Remember, the point of the cover letter (and the resume) is not to get hired; it’s to get an interview. Thus, you need to focus on only those most important things, cutting out any irrelevant or redundant info.

A Simple Formula

There’s no need to reinvent the wheel every time you write a cover letter, so in the following sections I'll present a simple formula that will work well in almost any case. This formula will help you cut the fluff from your writing and focus on exactly what the employer will best respond to.

Before we jump in, however, check out this sample cover letter from a real-world job application (the identifying information has been changed). Mary used this cover letter, along with her resume, to apply for a job as an office assistant in a museum:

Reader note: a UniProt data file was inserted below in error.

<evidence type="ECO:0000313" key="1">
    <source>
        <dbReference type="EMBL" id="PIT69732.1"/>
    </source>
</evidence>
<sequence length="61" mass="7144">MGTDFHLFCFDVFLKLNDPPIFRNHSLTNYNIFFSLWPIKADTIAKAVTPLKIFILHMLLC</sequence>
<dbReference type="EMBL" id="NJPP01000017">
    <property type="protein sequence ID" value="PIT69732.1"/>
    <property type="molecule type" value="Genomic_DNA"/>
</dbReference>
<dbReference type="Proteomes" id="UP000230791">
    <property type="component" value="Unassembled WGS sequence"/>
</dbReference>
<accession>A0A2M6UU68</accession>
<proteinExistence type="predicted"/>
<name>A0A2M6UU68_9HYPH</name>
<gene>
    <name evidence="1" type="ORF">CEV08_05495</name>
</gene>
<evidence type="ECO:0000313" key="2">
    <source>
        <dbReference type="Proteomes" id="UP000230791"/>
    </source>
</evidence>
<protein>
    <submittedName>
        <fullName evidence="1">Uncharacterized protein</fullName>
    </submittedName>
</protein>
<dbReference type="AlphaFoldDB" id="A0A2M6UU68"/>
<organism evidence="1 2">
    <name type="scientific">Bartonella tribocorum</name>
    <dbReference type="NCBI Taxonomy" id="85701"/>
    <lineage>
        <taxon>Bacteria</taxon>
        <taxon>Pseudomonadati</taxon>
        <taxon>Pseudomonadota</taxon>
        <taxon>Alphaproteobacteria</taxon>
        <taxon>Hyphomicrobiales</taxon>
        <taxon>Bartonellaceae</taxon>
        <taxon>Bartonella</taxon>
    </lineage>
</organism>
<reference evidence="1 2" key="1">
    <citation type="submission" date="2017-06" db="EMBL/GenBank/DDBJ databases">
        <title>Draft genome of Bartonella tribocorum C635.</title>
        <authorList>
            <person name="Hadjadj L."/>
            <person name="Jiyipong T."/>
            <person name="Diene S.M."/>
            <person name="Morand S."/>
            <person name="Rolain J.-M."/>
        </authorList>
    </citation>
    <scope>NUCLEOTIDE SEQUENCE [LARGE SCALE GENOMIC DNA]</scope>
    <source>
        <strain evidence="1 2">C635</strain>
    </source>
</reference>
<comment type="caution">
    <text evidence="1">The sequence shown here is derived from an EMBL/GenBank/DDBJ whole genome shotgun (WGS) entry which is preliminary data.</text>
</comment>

Mary's cover letter

Click image to view as a full-size PDF.


Any document of professional communication serves its reader best when it states its purpose right up front—that way the reader doesn’t have to skim the entire thing to figure out if they want to skim the entire thing. At the same time, it’s important to recognize that your letter might not get more than a cursory glance; the reader’s eyes may only alight on the opening sentence or two before he or she makes a decision about whether to keep reading. So we have to have a tight thesis, a single statement that encapsulates the whole of what you’re trying to say.

To that end, I recommend a short opening paragraph of just two sentences:

  1. Purpose: I’m writing to apply for this job.
  2. Thesis: I’m what you’re looking for because I have the must-haves and nice-to-haves you’re looking for.

Check out Mary's opening paragraph:

I’m writing to apply for the Office Assistant/Receptionist position (Job ID 12650264) that was posted on faketownjobs.com. As my attached resume shows, I am well qualified for this position due to my extended experience with serving customers, completing office duties, and performing historical research.